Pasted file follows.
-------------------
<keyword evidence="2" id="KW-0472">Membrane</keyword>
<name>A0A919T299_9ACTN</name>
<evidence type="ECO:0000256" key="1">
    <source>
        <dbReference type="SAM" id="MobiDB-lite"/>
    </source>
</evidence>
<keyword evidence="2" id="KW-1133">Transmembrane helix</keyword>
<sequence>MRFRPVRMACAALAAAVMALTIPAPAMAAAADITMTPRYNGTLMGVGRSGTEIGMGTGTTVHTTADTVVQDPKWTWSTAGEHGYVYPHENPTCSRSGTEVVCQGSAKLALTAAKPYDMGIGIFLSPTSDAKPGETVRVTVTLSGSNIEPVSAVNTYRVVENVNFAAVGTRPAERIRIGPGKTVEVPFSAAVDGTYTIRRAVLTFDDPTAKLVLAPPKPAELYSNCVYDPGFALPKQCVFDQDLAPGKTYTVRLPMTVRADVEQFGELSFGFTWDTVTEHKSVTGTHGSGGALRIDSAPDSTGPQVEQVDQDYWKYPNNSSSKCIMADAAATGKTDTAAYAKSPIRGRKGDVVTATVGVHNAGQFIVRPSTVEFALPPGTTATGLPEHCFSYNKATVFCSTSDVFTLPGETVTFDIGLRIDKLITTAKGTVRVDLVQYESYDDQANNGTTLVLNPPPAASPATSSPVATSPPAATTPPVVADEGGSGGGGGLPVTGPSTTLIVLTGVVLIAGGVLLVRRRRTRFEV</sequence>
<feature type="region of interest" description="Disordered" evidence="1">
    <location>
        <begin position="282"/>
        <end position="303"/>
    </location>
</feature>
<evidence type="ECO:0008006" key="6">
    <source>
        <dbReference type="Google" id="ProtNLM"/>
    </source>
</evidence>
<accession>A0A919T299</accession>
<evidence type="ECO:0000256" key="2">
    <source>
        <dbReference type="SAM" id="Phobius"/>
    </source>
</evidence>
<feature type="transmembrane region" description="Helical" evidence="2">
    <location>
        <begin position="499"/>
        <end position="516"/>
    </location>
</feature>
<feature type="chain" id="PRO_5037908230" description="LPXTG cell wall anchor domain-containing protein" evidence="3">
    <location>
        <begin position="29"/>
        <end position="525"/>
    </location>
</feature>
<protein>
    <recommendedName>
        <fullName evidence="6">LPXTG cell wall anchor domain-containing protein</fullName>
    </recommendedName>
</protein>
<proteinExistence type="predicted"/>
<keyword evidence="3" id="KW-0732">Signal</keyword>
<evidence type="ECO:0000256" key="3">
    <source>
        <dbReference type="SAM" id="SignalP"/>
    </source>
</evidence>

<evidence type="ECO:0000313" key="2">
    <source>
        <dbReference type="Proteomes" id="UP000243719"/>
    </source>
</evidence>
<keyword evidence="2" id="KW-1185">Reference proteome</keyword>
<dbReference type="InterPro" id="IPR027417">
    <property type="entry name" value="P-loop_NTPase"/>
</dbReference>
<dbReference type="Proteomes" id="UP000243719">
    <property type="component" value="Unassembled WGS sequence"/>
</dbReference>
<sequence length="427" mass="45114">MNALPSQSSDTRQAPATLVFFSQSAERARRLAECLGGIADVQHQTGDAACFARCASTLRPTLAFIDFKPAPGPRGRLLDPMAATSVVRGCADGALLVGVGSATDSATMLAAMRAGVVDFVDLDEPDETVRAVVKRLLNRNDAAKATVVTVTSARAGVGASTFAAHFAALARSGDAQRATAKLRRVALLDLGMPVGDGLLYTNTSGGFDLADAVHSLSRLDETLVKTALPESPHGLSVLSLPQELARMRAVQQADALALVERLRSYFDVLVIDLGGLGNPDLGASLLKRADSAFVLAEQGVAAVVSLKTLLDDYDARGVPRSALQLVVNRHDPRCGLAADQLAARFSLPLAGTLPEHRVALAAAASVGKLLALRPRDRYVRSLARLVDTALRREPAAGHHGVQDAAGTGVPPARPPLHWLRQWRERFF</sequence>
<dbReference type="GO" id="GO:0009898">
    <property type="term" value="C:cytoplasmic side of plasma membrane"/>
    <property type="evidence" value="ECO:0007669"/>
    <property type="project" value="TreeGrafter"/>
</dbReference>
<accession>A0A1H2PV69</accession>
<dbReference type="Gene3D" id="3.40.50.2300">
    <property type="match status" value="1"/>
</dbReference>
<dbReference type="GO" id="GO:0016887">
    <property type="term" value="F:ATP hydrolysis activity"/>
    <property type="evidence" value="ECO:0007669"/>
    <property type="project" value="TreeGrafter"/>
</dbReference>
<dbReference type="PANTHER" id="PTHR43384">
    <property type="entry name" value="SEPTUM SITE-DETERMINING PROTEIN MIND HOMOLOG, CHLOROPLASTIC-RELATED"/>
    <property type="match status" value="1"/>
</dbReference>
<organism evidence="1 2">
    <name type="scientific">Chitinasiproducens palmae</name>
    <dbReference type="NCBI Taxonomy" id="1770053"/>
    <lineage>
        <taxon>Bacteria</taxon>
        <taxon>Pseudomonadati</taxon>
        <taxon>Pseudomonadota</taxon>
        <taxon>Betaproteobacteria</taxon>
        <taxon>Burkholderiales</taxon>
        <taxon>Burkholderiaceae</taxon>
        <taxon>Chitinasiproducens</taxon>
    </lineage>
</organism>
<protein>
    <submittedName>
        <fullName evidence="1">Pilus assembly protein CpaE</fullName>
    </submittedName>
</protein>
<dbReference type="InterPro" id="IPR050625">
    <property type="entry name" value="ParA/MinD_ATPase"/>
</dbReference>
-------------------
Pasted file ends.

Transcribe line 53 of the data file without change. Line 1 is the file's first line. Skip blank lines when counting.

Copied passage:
        <dbReference type="Proteomes" id="UP000243719"/>